Charles Vereker, Viscount Gort

Vereker, Charles, Viscount Gort, was born in Ireland in 1768. He served a short time in the navy, and was afterwards appointed lieutenant-colonel of the Limerick militia. In 1790 he entered Parliament as a member for Limerick. During the Insurrection of 1798 he distinguished himself in several encounters with the insurgents; and upon the news of General Humbert's landing at Killala, he was ordered to join the army of Lord Cornwallis and General Lake. "With a small force he encountered the French at Collooney on 5th September, effectually checked their advance, and contributed largely to their defeat at Ballinamuck, where he was wounded. The thanks of Parliament were voted to him, and by royal proclamation he was permitted to adopt "Collooney" as the motto of his family. He was amongst the most active opponents of the Union — "his name was found in every division and his voice in every debate;" and in answer to Lord Castlereagh's overtures he declared: "I have defended my country with my blood, and there is nothing in the gift of the Crown that would tempt me to betray her by my vote." After the Union he represented Limerick until 1817, when by the death of his uncle he became Viscount Gort. He was a firm adherent of the Conservative party. He died, greatly beloved, 11th November 1842, aged 74.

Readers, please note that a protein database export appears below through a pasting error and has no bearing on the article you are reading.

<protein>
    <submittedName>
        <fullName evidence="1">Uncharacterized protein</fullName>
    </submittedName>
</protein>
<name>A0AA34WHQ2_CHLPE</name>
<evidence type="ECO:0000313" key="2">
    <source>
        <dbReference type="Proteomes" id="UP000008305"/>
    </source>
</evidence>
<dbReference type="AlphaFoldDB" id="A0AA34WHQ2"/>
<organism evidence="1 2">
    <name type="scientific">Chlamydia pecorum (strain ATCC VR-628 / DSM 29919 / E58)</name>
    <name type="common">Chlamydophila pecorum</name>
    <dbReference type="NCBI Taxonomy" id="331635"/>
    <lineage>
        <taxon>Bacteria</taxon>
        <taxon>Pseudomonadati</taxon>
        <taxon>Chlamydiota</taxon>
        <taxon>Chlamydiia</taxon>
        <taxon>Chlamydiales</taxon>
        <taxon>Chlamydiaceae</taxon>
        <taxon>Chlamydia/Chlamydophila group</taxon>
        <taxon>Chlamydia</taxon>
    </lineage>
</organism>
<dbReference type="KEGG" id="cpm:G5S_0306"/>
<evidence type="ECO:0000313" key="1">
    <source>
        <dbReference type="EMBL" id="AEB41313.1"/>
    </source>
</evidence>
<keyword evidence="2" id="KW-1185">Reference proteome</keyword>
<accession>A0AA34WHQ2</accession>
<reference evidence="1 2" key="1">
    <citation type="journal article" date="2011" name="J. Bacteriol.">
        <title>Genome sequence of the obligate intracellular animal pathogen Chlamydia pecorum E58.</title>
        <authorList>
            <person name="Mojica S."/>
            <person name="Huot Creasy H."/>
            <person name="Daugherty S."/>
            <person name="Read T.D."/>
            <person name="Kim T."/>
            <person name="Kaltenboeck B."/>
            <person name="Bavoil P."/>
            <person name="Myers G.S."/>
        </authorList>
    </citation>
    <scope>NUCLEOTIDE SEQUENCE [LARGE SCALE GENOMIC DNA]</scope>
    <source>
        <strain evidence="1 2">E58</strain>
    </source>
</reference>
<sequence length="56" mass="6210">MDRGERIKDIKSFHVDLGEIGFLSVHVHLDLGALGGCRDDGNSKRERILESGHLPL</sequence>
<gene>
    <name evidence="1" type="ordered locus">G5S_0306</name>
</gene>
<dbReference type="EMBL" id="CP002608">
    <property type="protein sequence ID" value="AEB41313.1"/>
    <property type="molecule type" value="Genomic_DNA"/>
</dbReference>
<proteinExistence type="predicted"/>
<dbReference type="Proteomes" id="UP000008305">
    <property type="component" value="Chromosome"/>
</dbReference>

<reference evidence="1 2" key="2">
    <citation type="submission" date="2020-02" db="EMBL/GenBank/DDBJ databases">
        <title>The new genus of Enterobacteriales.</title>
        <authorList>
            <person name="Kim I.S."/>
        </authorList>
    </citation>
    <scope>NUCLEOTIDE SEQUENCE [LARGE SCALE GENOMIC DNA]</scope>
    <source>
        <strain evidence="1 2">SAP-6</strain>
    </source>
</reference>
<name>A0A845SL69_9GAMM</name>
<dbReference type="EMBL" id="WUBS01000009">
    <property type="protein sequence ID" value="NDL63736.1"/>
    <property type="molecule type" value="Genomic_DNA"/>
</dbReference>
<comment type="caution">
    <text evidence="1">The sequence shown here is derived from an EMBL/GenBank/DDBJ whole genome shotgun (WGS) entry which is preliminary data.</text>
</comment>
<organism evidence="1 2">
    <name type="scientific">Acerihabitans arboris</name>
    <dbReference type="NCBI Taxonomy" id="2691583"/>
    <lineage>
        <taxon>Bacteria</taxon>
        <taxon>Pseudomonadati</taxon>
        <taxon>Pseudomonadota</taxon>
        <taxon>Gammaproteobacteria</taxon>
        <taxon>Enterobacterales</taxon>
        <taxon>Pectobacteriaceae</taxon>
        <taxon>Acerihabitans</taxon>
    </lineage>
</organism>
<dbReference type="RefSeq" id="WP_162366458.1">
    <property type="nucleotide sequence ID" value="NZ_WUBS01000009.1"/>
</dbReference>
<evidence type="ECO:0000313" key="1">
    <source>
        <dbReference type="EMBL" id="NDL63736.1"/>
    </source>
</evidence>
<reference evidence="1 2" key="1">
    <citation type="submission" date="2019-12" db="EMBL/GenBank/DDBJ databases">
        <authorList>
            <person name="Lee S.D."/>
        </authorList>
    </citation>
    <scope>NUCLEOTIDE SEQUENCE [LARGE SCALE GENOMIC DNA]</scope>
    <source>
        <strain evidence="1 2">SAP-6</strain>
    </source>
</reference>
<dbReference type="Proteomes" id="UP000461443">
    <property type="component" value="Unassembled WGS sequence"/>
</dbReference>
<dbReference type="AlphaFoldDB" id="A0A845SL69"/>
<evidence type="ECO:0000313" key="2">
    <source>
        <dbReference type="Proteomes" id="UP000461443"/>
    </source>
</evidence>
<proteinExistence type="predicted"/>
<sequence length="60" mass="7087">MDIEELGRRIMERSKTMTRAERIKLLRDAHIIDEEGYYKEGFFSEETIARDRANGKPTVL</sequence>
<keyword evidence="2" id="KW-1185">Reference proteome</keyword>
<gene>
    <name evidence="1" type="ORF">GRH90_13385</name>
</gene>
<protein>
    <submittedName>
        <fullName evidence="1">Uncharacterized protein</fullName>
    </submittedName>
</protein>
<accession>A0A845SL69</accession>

54. Burke, Sir Bernard: Peerage and Baronetage.

116. Dublin University Magazine (19). Dublin, 1833-'77.